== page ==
Impending Fire in the Hole

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Deep Impact trajectory to intercept and probe the interior of comet Temple1.
Credit: NASA/JPL

Sixty-nine days before it gets up-close-and-personal with a comet, NASA’s Deep Impact spacecraft successfully photographed its quarry, comet Tempel 1, at a distance of 39.7 million miles.

The image, the first of many comet portraits it will take over the next 10 weeks, will aid Deep Impact’s navigators, engineers and scientists as they plot their final trajectory toward an Independence Day encounter.

"It is great to get a first glimpse at the comet from our spacecraft," said Deep Impact principal investigator, Dr. Michael A’Hearn of the University of Maryland, College Park, Md. "With daily observations beginning in May, Tempel 1 will become noticeably more impressive as we continue to close the gap between spacecraft and comet. What is now little more than a few pixels across will evolve by July 4 into the best, most detailed images of a comet ever taken," he added.

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Deep Impact intercepts ballistically the Temple1 comet on July 4, 2005.
Credit: NASA/JPL

The ball of dirty ice and rock was detected on April 25 by Deep Impact’s Medium Resolution Instrument on the very first attempt. While making the detection, the spacecraft’s camera saw stars as dim as 11th visual magnitude, more than 100 times dimmer than a human can see on a clear night.

"This is the first of literally thousands of images we will take of Tempel 1 for both science and navigational purposes," said deputy program manager Keyur Patel at NASA’s Jet Propulsion Laboratory, Pasadena, Calif. "Our goal is to impact a 39 inch long spacecraft into about a 4 mile wide comet that is bearing down on it at 6.3 miles per second, while both are 83 million miles away from Earth. By finding the comet as early and as far away as we did is a definite aid to our navigation."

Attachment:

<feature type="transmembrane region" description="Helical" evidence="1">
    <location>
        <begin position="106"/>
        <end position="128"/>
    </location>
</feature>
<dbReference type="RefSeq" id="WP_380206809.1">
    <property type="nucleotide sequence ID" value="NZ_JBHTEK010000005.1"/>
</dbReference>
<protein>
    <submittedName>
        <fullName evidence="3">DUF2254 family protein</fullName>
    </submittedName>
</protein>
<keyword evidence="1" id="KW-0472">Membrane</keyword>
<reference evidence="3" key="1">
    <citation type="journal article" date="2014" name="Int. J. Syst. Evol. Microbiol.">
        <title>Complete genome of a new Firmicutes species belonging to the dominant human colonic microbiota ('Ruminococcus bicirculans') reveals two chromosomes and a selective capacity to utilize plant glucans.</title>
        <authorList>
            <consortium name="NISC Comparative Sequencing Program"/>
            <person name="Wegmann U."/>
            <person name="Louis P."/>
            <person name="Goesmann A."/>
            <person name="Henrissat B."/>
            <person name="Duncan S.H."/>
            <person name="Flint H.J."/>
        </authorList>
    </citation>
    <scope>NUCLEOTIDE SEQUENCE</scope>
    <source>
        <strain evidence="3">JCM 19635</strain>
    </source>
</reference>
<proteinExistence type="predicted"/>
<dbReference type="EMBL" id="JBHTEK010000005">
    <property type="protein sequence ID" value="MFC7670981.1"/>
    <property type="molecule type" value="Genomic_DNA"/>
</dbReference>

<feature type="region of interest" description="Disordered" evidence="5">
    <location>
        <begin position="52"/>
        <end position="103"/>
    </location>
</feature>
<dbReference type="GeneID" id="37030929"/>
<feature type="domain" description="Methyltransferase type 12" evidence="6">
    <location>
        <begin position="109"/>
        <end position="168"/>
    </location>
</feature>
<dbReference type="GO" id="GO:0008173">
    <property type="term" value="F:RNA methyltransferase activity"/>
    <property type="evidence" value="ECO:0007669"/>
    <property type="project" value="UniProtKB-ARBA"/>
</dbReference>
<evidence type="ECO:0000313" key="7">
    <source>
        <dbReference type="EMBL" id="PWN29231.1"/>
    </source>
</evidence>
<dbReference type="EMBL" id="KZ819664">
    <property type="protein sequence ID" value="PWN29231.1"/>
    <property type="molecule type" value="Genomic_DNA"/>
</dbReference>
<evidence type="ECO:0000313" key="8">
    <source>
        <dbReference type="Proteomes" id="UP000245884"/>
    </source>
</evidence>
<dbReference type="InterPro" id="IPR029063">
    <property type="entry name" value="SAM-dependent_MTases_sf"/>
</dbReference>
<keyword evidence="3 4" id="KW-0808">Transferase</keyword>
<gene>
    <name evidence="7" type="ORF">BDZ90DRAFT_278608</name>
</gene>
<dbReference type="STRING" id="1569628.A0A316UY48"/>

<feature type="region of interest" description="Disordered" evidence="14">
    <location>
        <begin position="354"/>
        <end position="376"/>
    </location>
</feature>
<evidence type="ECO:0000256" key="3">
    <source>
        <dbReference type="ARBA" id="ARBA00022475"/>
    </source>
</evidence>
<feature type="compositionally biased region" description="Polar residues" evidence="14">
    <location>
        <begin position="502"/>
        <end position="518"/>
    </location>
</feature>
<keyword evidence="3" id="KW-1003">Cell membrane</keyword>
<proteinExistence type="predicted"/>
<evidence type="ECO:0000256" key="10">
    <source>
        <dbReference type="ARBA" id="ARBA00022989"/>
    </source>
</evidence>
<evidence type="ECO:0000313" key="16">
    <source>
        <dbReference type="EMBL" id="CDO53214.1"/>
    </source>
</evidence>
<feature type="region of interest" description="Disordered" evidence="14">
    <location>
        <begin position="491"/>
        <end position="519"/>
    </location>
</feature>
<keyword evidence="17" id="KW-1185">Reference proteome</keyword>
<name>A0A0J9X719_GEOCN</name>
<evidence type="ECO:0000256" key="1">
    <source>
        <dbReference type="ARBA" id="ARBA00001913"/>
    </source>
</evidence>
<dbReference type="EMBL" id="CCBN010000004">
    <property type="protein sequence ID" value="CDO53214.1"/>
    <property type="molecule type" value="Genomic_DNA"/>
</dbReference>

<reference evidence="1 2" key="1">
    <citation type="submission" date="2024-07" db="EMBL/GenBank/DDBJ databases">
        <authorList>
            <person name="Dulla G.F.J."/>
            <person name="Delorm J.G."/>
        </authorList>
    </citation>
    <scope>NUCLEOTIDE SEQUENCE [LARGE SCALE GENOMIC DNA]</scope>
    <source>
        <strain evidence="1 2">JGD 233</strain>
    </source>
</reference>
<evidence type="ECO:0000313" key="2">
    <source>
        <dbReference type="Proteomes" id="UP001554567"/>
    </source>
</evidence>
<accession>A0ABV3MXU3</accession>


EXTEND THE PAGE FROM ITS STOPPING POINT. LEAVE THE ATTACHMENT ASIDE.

Deep Impact is comprised of two parts, a "flyby" spacecraft and a smaller "impactor." The impactor will be released into the comet’s path for a planned high-speed collision on July 4. The crater produced by the impact could range in size from the width of a large house up to the size of a football stadium and from 2 to 14 stories deep. Ice and dust debris will be ejected from the crater, revealing the material beneath.

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Deep Impact launch atop Delta rocket from Cape Canaveral on January 12, 2005.
Credit: NASA/JPL

The Deep Impact spacecraft has four data collectors to observe the effects of the collision – a camera and infrared spectrometer comprise the High Resolution Instrument, a Medium Resolution Instrument, and a duplicate of that camera on the impactor (called the Impactor Targeting Sensor-ITS) that will record the vehicle’s final moments before it is run over by comet Tempel 1 at a speed of about 23,000 miles per hour.

 

 

 

 

 

 

 


Related Web Pages

Chronology of a Scientific Safari
Deep Impact Mission Site
Cometary Big Dig
Rockhard Stardust
Long, Strange Trips
Deep Space 1
Dr Marc Rayman’s DS1 Mission Log
Cometary Closeup
Two-Way Asteroid Trip Takes Off
Tale of a Comet
We Are All Made of Stars
Winter Boon From Deep Space